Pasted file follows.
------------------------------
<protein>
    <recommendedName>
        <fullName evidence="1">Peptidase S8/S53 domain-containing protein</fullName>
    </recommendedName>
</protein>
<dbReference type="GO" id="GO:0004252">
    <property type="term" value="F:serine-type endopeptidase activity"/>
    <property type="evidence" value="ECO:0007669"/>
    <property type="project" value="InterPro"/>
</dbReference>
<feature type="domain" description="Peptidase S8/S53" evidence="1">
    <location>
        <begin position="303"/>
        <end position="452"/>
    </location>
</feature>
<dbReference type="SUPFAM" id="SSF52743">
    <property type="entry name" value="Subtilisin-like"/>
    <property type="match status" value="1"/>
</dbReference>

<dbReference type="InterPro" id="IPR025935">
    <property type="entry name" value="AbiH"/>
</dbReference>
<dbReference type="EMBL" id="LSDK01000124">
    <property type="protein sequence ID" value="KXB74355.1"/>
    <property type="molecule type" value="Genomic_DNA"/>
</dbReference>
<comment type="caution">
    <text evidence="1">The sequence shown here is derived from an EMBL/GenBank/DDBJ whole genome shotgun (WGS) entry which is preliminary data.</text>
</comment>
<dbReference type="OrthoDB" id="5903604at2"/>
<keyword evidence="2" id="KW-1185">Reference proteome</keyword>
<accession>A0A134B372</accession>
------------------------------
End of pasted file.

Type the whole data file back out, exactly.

<protein>
    <recommendedName>
        <fullName evidence="1">Peptidase S8/S53 domain-containing protein</fullName>
    </recommendedName>
</protein>
<dbReference type="GO" id="GO:0004252">
    <property type="term" value="F:serine-type endopeptidase activity"/>
    <property type="evidence" value="ECO:0007669"/>
    <property type="project" value="InterPro"/>
</dbReference>
<feature type="domain" description="Peptidase S8/S53" evidence="1">
    <location>
        <begin position="303"/>
        <end position="452"/>
    </location>
</feature>
<dbReference type="SUPFAM" id="SSF52743">
    <property type="entry name" value="Subtilisin-like"/>
    <property type="match status" value="1"/>
</dbReference>

<dbReference type="InterPro" id="IPR025935">
    <property type="entry name" value="AbiH"/>
</dbReference>
<dbReference type="EMBL" id="LSDK01000124">
    <property type="protein sequence ID" value="KXB74355.1"/>
    <property type="molecule type" value="Genomic_DNA"/>
</dbReference>
<comment type="caution">
    <text evidence="1">The sequence shown here is derived from an EMBL/GenBank/DDBJ whole genome shotgun (WGS) entry which is preliminary data.</text>
</comment>
<dbReference type="OrthoDB" id="5903604at2"/>
<keyword evidence="2" id="KW-1185">Reference proteome</keyword>
<accession>A0A134B372</accession>